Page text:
Goya, or rather one of our contemporary artists

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By John

It is an engraving measuring 14 by 17 centimeters, displayed next to its matrix. It shimmers in the darkness of an installation that highlights each work in all its details. The title is “War massacres” and is part of the “Disasters of War” series which Francisco José de Goya y Lucientesknown simply as Goya (1746 – 1828), created between 1810 and 1814. The scene is tragic: a house after a bombing (by the occupying French), where women and furniture were thrown into the air, without there being any difference between humanity and objects for those who bombed. Faced with the admiration for the artistic realism of the scene (which inspired Picasso’s famous “Guernica”), capable of reproducing the feelings of rebellion of those who remained alive, the sensation of finding oneself in front of the images of civilian victims is striking which arrive at our homes every day from nearby wars, in Ukraine and in the Middle East. All the stolidity of warmongering contained in a few centimeters, a punch in the stomach that comes to us from the past to make us understand how humanity repeats its disasters, precisely the word used by Goya.

It so happens – and not only for this reason – that an exhibition that on the eve of the day someone considered minor due to the absence of the Prado’s great masterpieces, starting from the “Maya desnuda” up to the final “Black Paintings”, reveals an exhibition level of great value because it makes us see the soul and reason of this genius, his ability to express social criticism and closeness to discomfort, as a son of the Enlightenment ready to grasp all the currents of thought and art that arrive and indeed capable to anticipate them. Palazzo Reale in Milan presents, until March 3, the exhibition “Goya. The rebellion of reason”. The project, promoted by the Municipality of Milan-Cultura and produced by Palazzo Reale and 24 ORE Cultura-Gruppo 24 ORE, in collaboration with the Real Academia de Bellas Artes de San Fernando of Madrid, is curated by Victor Nieto Alcaide and tells through paintings, engravings and copper matrices, recently restored, the world of Goya, his being a court painter and therefore successful and at the same time his discomfort at being “forced” into academic forms, clearly in contrast with his attitude as an artist, his thought and its ideology.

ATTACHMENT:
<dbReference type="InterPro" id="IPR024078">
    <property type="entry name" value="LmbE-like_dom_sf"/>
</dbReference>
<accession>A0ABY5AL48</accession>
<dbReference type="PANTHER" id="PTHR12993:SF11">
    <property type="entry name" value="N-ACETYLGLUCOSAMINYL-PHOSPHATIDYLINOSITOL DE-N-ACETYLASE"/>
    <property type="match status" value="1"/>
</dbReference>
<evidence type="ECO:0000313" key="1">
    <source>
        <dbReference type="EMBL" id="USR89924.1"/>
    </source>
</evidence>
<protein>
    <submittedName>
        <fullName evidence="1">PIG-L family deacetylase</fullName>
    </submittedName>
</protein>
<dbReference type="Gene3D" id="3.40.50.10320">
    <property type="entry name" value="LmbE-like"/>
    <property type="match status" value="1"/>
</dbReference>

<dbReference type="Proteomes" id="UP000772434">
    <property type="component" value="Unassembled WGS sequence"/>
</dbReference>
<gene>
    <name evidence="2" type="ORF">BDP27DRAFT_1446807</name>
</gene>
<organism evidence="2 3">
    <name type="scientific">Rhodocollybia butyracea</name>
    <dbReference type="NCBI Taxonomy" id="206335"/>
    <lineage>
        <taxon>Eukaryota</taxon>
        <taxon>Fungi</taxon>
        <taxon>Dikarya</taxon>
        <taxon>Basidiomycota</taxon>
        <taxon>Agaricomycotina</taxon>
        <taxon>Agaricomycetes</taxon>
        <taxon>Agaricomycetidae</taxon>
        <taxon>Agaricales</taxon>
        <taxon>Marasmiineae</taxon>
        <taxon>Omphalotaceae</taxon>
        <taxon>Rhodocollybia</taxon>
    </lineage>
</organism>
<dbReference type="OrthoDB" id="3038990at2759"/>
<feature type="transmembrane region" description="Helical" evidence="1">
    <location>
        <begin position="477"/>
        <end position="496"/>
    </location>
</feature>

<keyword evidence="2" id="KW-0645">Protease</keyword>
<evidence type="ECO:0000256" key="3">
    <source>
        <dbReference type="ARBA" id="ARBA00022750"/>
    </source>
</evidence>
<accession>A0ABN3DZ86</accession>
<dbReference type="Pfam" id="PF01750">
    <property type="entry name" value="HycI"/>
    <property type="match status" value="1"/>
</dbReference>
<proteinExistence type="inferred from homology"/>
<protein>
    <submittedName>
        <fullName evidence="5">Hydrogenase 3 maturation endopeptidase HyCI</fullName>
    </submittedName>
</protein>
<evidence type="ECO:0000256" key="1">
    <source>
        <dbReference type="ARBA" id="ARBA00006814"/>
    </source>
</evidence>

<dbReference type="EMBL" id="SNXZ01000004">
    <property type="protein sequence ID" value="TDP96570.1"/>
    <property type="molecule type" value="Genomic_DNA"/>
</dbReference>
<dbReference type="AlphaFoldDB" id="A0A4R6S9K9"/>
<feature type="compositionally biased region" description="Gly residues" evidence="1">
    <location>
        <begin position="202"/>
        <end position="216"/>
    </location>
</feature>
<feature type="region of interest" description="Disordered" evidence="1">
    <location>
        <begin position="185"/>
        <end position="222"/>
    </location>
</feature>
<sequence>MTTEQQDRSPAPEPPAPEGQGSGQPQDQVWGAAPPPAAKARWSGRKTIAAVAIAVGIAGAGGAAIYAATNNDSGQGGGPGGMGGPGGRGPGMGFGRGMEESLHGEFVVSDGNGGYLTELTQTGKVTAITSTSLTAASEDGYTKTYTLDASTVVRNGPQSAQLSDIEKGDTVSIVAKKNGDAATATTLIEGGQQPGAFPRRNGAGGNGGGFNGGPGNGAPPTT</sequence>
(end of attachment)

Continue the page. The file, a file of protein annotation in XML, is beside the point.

The exhibition itinerary, made up of around seventy works, bringing paintings and engravings into dialogue, demonstrates how it is not entirely accurate to speak of a before and an after in Goya’s art, as if a boundary existed, perhaps exacerbated by the deafness followed in 1792 to an illness, but rather to a “coexistence” between the desire and need for full-blown success and the inner and profound urgency to give expression to his desire to go beyond what has already been seen, to seek new paths, those that led him to be considered a precursor even of expressionism and surrealism. While working at the court of Charles IV, in 1788 Goya wrote to his friend Zapater: «… What I lack is the time to dedicate to things of my taste». The exhibition gives an account of this duality and if it does not present the most famous masterpieces, it still has masterpieces. The portrait room, for example, is resplendent with art both in the more academically obvious ones and yet the expression of an important vitalism, and in the others which are very far from the portraits of the king and queen, such as, for example, that of the friend Jovellanos, a leading exponent of the Spanish Enlightenment, captured in a melancholy expression that takes us straight into the atmosphere of Romanticism, accentuated by a dematerialization of color.
Goya’s son wrote how his father at a certain point had decided to take up “the painter’s knife”, but already when he was still working at the Royal Tapestry Factory he had touched on social issues by talking about children’s games in poor environments. On this side we find the beautiful and dramatic “The Asylum”, then moving on to “The Colossus” (which Prado had removed from Goya’s catalog and then reinserted), still linked to the theme of war, to arrive at the “Self-Portrait” of 1815, in which he seems to capture his own spirituality, in clear contrast with that of the dandy painter of 1785, placed at the beginning of the exhibition. To end then with “El tio Paquete” (1819-1820), a portrait of a blind beggar from Madrid, which precedes Bacon and his world. Everything flows as a demonstration of an evolutionary path that reached the “black paintings” (reflections on the destiny and cruelty of man) on the walls of his last Spanish home and his death, which arrived in the former enemy France, where he had taken refuge in voluntary exile. At home he had also been looked at with suspicion by the terrible Inquisition and we can understand this from another painting that enhances this exhibition, “Inquisition Scene” (1808 – 1812), where a gloomy atmosphere and a skilful use of darkness and light recreate anguish and they allude to intellectual obscurantism.

But it is certainly the engravings, from the famous “Capricci” to the aforementioned “Disasters of War”, that put us in contact with the deepest Goya, where we find anger and irony, contempt and hope, the donkeys that teach and the sleep of reason, with an emotional crescendo, constructive and destructive at the same time, which can make him considered our contemporary.